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Addressing Hunger as Part of Health

Early on a cold Saturday morning, a man waited his turn at a mobile food pantry in Albuquerque. It was his first stop that day to take care of the needs of his wife and their two grandchildren.

“My retirement income doesn’t cover everything they need,” said the former truck driver, who identified himself only as Jefferson. “Before coming here, I’ve wondered how I would feed them properly. It’s embarrassing to say this, but there were times we would visit car dealerships to eat a meal. They would have their cookouts on weekends with hot dogs and hamburgers.”

Like Jefferson, about 40 million Americans live in households that don’t always have enough food for everyone in the family, according to the U.S. Department of Agriculture.

”The consequences of food insecurity affect individuals across their lifespan,” said Jessica Hager, manager of health and nutrition for Feeding America®, the nation’s largest domestic hunger-relief organization.

The cost of food insecurity
Working-age adults who often go without enough food are at least 40% more likely to suffer from long-term health problems, according to a study for the U.S. Department of Agriculture.

Even less severe food insecurity, according to the study, is associated with several chronic diseases. They include hypertension, heart disease, cancer, asthma and diabetes.

These conditions undermine the health and financial well-being of individuals and families. They also add to the cost of health care and health insurance.

A place at the table
In October, Health Care Service Corporation (HCSC) announced it is joining forces with Feeding America. A $1.2 million investment over two years builds on HCSC's longstanding commitment to addressing food insecurity.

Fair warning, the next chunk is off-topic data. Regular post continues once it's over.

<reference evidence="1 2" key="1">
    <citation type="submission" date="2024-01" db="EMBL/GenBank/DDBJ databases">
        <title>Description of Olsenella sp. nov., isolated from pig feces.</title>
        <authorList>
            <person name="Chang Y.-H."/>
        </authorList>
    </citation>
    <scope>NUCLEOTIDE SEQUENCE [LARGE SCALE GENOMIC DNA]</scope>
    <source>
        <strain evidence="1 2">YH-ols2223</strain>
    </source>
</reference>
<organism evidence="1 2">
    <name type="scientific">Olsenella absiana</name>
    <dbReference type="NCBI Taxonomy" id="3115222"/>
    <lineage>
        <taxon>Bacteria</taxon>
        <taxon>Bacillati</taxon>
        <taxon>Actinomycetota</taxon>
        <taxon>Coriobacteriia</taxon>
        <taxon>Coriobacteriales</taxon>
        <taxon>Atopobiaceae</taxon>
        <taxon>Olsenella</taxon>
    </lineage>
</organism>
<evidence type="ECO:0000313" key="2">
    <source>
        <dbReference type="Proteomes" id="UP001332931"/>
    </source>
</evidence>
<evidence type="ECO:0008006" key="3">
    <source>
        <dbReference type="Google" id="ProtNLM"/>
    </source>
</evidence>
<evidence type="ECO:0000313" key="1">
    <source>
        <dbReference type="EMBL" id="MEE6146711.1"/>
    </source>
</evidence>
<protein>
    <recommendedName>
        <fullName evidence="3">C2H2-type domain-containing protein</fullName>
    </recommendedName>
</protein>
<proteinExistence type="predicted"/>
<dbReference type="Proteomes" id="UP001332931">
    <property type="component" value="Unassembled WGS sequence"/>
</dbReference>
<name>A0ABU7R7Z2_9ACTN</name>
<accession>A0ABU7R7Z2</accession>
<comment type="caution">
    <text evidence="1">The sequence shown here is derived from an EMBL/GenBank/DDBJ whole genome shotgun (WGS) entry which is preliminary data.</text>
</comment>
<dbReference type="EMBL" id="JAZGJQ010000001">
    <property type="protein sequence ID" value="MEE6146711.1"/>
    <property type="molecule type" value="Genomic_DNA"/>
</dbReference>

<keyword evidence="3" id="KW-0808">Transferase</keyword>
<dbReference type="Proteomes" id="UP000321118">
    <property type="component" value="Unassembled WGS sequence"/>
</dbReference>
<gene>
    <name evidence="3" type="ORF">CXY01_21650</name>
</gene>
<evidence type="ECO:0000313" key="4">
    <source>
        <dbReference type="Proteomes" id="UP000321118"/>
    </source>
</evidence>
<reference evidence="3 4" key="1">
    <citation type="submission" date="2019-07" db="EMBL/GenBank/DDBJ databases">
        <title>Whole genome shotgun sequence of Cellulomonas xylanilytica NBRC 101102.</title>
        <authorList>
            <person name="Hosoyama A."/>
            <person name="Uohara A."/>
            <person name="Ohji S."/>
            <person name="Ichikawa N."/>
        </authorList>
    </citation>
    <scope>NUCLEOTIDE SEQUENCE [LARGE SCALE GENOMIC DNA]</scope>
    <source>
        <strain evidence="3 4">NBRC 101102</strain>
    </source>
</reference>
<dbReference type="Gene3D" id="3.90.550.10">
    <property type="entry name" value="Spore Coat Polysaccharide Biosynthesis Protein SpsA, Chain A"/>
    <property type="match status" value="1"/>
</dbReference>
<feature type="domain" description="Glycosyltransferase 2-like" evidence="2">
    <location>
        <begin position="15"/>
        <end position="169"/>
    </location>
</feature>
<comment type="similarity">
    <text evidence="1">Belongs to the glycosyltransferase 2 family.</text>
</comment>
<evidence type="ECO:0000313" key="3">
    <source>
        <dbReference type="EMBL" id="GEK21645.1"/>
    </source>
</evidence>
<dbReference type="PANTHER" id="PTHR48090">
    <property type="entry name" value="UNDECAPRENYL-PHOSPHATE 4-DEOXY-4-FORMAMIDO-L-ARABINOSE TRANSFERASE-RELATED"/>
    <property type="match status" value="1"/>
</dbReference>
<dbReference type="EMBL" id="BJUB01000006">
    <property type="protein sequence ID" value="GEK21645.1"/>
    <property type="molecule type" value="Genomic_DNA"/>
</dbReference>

In 2017, HCSC supported organizations that distributed more than 2 million pounds of food to 750,000 adults and children in their states as part of the Healthy Kids, Healthy Families® grant initiative.

Under the new collaboration with Feeding America, 26 food banks and pantries in their states are getting support to increase access to nutritious foods and improve diet quality. Each food bank will choose programs best for its community’s needs, such as:

  • Placing fresh produce, dairy and protein in areas with high visibility and using signs encouraging healthy food selection
  • Using community food kitchens to train adult members of food-insecure families for jobs in the food service industry
  • Providing pantries with nutrition guidelines

Providing pantries with nutrition guidelines
“The poor often have to make difficult tradeoffs when it comes to shopping for food,” said Sonya Warwick, community director for Albuquerque-based Roadrunner Food Bank. Roadrunner is one of the organizations taking part in HCSC’s collaboration with Feeding America.

“Nearly two-thirds of households say they must choose between either paying for utilities and transportation or for food when it comes to using their limited funds,” Warwick said. “And that doesn’t even include needing to pay for housing and health care. Food banks give the hungry the extra cushion they sometimes need to feed their families.”

HCSC also is preparing to work with the Blue Cross Blue Shield Institute to help people who live in nutritional deserts — communities that lack access to fresh fruit, vegetables and whole foods that make for a healthy diet.

According to the Institute’s CHM Hub® platform, 1.5 million HCSC members live in nutritional deserts.

Extending a helping hand
Twice a month, 76-year-old Louis Buard visits Our Community Pantry in South Dallas to put food on the table for him, his wife, two sons and a grandson. He says they struggle monthly with deciding how to spend his Social Security check. Though in the heart of a major U.S. city, his neighborhood is considered a food desert.

Our Community Pantry gets food from the North Texas Food Bank, one of the organizations taking part in HCSC's collaboration with Feeding America.

“We don’t throw any food away in our house,” Buard said, leaning on a staff engraved with his nickname, Moses, as he shopped the pantry. “Money can be tight. I pay for utilities first, like shelter, so that we have a place to sleep. After that comes medicine and food.”

Feeding America and its partners are working toward long-term solutions that will eliminate these damaging tradeoffs, Hager said.

“Recognizing food insecurity is a social determinant of health, it’s very important that we work with communities hand in hand — in addition to health care partners — because together we can end hunger.”

 
 


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